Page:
More than one century network science (NS) has been extensively used in numerous studies of different research fields, including public transport (PT). This work presents an application of a NS tool enabling to explore complex public-transport networks (PTNs). This tool explores networks for small-world, scale-free and random network characteristics, in a case study to examine and analyze, by using NS concepts, two PT systems – Washington DC’s Metro Network (WMN) and Oslo’s Metro Network (OMN). The performed analyses focused on the structure and the topological properties of the examined networks. As the networks have longer average path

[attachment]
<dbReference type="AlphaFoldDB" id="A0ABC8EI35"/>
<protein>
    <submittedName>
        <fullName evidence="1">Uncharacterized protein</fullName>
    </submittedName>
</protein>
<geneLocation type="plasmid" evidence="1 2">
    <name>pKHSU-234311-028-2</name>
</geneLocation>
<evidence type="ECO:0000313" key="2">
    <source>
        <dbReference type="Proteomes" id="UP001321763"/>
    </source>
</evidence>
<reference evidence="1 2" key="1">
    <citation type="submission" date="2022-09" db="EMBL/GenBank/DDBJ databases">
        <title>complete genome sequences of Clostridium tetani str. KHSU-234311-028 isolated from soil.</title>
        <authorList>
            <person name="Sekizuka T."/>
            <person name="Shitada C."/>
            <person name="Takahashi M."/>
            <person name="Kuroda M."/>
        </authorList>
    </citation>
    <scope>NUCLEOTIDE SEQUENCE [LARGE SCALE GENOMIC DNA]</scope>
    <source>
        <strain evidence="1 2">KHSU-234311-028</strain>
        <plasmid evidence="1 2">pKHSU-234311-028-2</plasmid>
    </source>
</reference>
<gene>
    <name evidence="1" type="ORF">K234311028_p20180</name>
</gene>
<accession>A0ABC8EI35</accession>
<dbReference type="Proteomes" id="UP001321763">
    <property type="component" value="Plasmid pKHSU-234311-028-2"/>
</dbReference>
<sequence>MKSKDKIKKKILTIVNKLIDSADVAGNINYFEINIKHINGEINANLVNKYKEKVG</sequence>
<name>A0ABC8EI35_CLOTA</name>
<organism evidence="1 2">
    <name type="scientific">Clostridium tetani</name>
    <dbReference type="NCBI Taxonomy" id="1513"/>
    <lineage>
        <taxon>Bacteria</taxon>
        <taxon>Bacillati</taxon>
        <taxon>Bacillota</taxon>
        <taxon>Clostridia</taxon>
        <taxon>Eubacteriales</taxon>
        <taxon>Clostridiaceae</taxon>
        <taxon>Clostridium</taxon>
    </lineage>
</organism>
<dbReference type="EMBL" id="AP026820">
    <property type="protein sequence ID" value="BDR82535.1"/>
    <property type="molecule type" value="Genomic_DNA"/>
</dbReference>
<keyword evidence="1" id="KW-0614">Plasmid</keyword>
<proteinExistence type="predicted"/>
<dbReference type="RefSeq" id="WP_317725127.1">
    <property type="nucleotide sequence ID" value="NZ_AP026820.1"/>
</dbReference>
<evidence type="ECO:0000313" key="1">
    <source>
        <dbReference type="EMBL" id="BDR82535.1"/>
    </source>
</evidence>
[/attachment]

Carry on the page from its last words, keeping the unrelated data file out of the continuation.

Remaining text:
lengths, compared with random networks, and because of not being clustered, these metro networks demonstrated they are not small-world networks. The analyses also show that in contrast to the OMN the WMN has certain characteristics associated with scale-free networks; that is, a small number of highly connected nodes (hubs) and node degree distribution that can be represented by a power-law function. Nevertheless, it still cannot be considered as a pure scale-free network because of its empirical distribution which is better approximated by an exponential rather than a power-law function. The metro WMN cannot be considered a random network because of having hubs. Thus, it is concluded that the examined WMN is an evolving complex network.